She could kill Skitter in one shot.

The Flechette power has a couple of interesting effects.

Pin Someone To The Wall
Flechette can use her crossbow to shoot someone's clothes or shoe, have the dart go through it, and then release her power fusing the bolt to the wall. She can do this to a person, fusing the bolt inside them (she did this to Skitter, of all people, fusing Skitter's costume to the bolt and the bolt to her bone so she had to get a doctor with a saw to cut her out of it before she could get the incriminating costume off--it was bullet-proof too).

How do you do that? I discussed that with another person and the conclusion was that this was a trivial advantage: it costs Flechette 1 Damage Point. Why? Well, if the bolt was just cruelly barbed it would have a very similar effect but with more blood and pain--but it wouldn't really cost more points (you could, maybe, give it a higher Damage Modifier--but I'm not explicitly modeling that right now).

How does her "shoot someone and pin them" attack work? It's probably a hard shot at like -4 to hit on top of any other modifiers. As she is definitely Level 3 (Expert level) with the crossbow she ignores -3pts of that making it a fairly easy shot for her if the target isn't otherwise hard to hit. The pinning power is limited to the strength of their clothes.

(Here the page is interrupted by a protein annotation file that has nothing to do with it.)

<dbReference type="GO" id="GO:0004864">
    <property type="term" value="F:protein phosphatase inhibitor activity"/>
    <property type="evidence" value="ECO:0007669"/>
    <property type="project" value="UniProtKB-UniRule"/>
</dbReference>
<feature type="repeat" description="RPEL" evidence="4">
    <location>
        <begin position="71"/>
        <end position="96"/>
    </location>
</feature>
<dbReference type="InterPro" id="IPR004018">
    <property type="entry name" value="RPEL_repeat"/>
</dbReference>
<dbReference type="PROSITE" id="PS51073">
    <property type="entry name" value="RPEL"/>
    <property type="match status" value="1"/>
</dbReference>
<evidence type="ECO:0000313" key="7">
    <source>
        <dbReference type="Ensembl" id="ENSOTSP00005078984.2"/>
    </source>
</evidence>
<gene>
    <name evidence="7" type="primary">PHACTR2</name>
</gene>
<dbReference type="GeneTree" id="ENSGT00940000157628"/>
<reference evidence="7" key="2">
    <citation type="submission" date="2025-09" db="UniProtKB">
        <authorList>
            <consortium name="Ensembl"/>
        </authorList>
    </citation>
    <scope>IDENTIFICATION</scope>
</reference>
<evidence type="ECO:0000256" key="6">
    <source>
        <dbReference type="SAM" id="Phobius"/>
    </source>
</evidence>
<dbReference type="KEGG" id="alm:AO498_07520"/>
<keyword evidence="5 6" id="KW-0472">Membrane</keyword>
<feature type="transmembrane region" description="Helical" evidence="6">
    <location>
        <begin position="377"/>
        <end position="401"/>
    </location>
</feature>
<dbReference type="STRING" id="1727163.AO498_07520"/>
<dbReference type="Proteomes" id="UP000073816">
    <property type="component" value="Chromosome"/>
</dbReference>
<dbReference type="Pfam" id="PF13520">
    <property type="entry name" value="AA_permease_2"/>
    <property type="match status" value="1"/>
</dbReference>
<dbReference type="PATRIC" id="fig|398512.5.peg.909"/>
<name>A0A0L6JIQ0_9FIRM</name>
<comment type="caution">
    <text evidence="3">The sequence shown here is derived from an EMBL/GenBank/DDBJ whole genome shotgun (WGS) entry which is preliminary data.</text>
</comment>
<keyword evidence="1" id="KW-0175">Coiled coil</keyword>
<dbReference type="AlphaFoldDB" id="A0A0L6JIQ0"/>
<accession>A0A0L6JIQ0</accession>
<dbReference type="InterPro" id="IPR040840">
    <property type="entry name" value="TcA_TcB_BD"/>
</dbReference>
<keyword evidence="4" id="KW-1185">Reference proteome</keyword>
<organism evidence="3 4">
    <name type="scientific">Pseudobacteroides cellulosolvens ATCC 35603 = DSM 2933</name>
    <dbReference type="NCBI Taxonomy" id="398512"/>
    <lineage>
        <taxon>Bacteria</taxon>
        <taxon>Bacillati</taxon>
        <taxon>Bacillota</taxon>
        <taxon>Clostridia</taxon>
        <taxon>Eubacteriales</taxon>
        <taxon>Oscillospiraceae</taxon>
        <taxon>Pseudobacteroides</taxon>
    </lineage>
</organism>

Super Parkour
JAGS has a couple of "urban movement powers." The Swing Line Gear ability allows for a super-version that lets you "swing around the city" without having to make Acrobatic rolls or have a chance of falling. There are two versions: the Swing Line (1 AP) for 10 yards per second (20mph) or the Speed Line (which is about the same but goes 30 mph). I felt the Swing Line was better as she's not that fast (even a sustained 20 mph is probably a little fast for her but still ...)

Damage Points / Armor?
I gave Flechette 32 Damage points (and she gets 10 for Fast Company). She gets an additional Generic Archetype Ability for 4 AP with Fast Company which could be a lot of things. Clocking in at a likely 15 (tough normal person) + 32 + 10 = 57 DP I think she's pretty well defended (especially with her good dodge and her negative damage modifiers). 

I'm not entirely sure what I'd give her. Possibly 4 / 10 Armor (I don't know if her costume is armored or not). Possibly Gunslinger which would give her an extra 2 PEN damage (after the reduction) and a little more defense? I could spend it on +16 additional DP or +24 ADP for more defenses.

Here is Flechette
I know, I know: unreadable

Even the simplest characters do pose some questions though: in the case of Flechette she can use her power without shooting it. She can attack hand-to-hand with her Ignores Armor spikes. How do we do that?

The easiest answer is to just let her use her power at "point blank range." In this case nothing really changes and game-effect wise it's like a shot at point blank. That's not how the fiction reads, however.

The second way would be to give her two powers: a ranged Ignores-Armor-PEN attack and a HTH Attack that's the same. The HTH Attack would do more damage (partially because HTH Attacks are simply more efficient damage-wise in JAGS but also because she would get to add her Strength to it. Her Strength damage is not all that high--but she might get a point or two).